(March 12, 2008)

Funny Things, These Forums

Peter D. Kramer/The Journal News

Edgemont and Ardsley high schools are just three miles apart, but they might as well be side-by-side when it comes to high-school musicals.

Beginning Thursday, both schools will present “A Funny Thing Happened on the Way to the Forum” – two schools, two auditoriums, two sets, two casts, two orchestras.

Same show.

There are dozens of musicals available to high-school directors. The roster of shows across the Lower Hudson Valley this season includes “Cats,” “Fiddler on the Roof,” “Hello, Dolly!” and “Me & My Girl,” to name just a few.

But two “Forums” on the same weekend at schools three miles apart? How to explain that?

Last year, Edgemont and Ardsley didn’t perform in the same week. Their musicals were one week apart.

Ardsley performed “Kiss Me, Kate” then, the next Friday, it was Edgemont’s turn.

To perform “Kiss Me, Kate.”

Barrie Gelles, who directs Ardsley’s “Forum,” had never met Edgemont’s producer Richard Cantatore until last week, when the coincidental shows brought them together at Ardsley.

She offered her opinion as to how two schools could choose the same shows two years running:

“We have the same brain!” she shouted to Cantatore, who turned to Gelles with an accusatory look.

“At Edgemont, it’s my decision, so I don’t know where you’re getting this from. Where are you getting this from? Where do you hang?” he wants to know, in mock indignation.

“I hang in Brooklyn,” says Gelles. “I might have spies.”

“My daughter lives in Brooklyn: Prospect Park,” Cantatore says, incredulous.

“Seriously?” Gelles asks, then after a beat, “She might be one of my spies.”

Both shows open Thursday. Ardsley’s runs through Saturday; Edgemont has a Sunday matinee, which Gelles plans to attend.

The choice of musicals depends, directors and producers say, on the talent available.

If she keeps with her tradition, Gelles will start talking about next year’s show this week, just as she’s putting the finishing touches on “Forum.”

“During tech week, we start talking about next year’s show. We all say ‘What’s next, this is so sad that this show is almost over?’ ”

”(Musical director) Spencer (Smith) and I tend to look at the next shows, when it’s ending,” she says. “We already start to go into withdrawal, because our jobs are done at the last dress rehearsal. We want to see what’s next.”

It’s a great way to continue the conversation from one year to the next, Gelles says.

“The kids right away are asking and they’re anticipating that last performance when they have to say goodbye and not have any more rehearsals,” she says. If we start discussing the next show right away, it becomes cyclical. They don’t have to give it up. It’ll be there next year.”

Ardsley’s show is announced officially in September.

“We tease them at the announcement,” Gelles says. “We always tell them we’re going to do ‘High Button Shoes.’ We try that one every year, they never believe us. But I keep threatening it.”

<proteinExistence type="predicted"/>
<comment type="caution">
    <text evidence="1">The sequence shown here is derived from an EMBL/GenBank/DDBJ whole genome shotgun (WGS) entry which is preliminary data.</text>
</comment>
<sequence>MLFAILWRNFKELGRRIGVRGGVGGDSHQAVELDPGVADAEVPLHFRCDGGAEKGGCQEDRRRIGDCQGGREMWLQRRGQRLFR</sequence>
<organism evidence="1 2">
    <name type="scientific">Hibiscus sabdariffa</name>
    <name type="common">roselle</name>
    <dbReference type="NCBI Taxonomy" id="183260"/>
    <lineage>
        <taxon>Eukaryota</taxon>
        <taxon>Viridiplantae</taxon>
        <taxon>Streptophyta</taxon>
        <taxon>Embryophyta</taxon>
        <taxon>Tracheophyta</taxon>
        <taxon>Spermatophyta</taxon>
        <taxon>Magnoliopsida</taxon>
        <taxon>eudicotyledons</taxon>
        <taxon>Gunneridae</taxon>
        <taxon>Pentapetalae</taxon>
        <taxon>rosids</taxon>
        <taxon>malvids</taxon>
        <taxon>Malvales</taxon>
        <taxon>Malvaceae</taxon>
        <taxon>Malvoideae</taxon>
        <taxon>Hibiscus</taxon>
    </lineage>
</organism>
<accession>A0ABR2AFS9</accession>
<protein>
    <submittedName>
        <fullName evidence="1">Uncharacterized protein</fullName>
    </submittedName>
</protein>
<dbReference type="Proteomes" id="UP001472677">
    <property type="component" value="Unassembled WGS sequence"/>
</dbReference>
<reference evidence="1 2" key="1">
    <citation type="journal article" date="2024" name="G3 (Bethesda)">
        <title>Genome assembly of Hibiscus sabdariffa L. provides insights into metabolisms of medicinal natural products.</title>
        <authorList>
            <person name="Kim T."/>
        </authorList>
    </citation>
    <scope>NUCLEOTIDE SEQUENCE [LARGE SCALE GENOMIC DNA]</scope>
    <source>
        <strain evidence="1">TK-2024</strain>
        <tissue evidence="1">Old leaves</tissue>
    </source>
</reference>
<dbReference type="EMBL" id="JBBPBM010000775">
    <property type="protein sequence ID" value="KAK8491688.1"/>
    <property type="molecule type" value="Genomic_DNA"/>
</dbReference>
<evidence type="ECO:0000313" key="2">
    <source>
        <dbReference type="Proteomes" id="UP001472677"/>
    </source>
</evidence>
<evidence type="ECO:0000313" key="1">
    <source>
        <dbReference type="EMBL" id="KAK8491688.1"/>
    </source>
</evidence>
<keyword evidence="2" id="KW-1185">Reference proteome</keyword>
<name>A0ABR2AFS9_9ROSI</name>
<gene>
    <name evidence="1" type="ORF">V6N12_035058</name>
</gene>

If “Forum” was a popular choice in the three-mile radius between Ardsley and Scarsdale, there’s a reason, Gelles says: The script by Burt Shevelove and Larry Gelbart and Stephen Sondheim’s music and lyrics are laugh-out-loud funny.

It’s about two Roman houses, lovers, fathers and slaves. The lead character and narrator is Pseudolus, a role created by Zero Mostel and played by Nathan Lane in the 1996 Broadway revival.

Seth Garben plays Pseudolus at Edgemont. He says he was “floored” when he learned that the two schools were doing “Forum” on the same weekend.

He and Gabe Alvarez – Ardsley’s Pseudolus – were in another Sondheim show, “West Side Story,” at Broadway Training Center in Hastings a few years back. (Garben was Action; Alvarez was Diesel.)

“We had a lot of great moments together,” Garben says. “I hadn’t heard that he was playing Pseudolus, but as soon as I heard it, I said ‘This is gonna be a tough match.’ ”

Alvarez, a sophomore, says Pseudolus plays to the audience a lot, which adds to the comedy. He likes playing a character who can come up with a lie at the drop of a hat.

Edgemont sophomore Chase Klein plays the slave Hysterium, a character who wants everything to be perfect but who is powerless to fix things as they fall apart. He says he was excited to learn the two schools were sharing a show and a weekend.

“I like to see a little competitiveness,” he says.

Ardsley’s Hysterium, junior Zach Green, says he thinks “it’s cool that we’re doing it at the same time. So far, this is my favorite show I’ve worked on. It’s hilarious. It’s my sense of humor, so I can connect with it,” he says.

Edgemont’s cast numbers 37; Ardsley’s is 26.

Cantatore says Edgemont’s set is “more Romanesque” than Ardsley’s “with a certain swank, a certain suave that Zero Mostel would have approved of.”

The producer took comfort in saying that the kids in Ardsley shared the same devotion and commitment to theater that he sees in his students.

Before Cantatore heads off to his rehearsal, he leans into Gelles and asks a simple question.

“What are you doing next year?”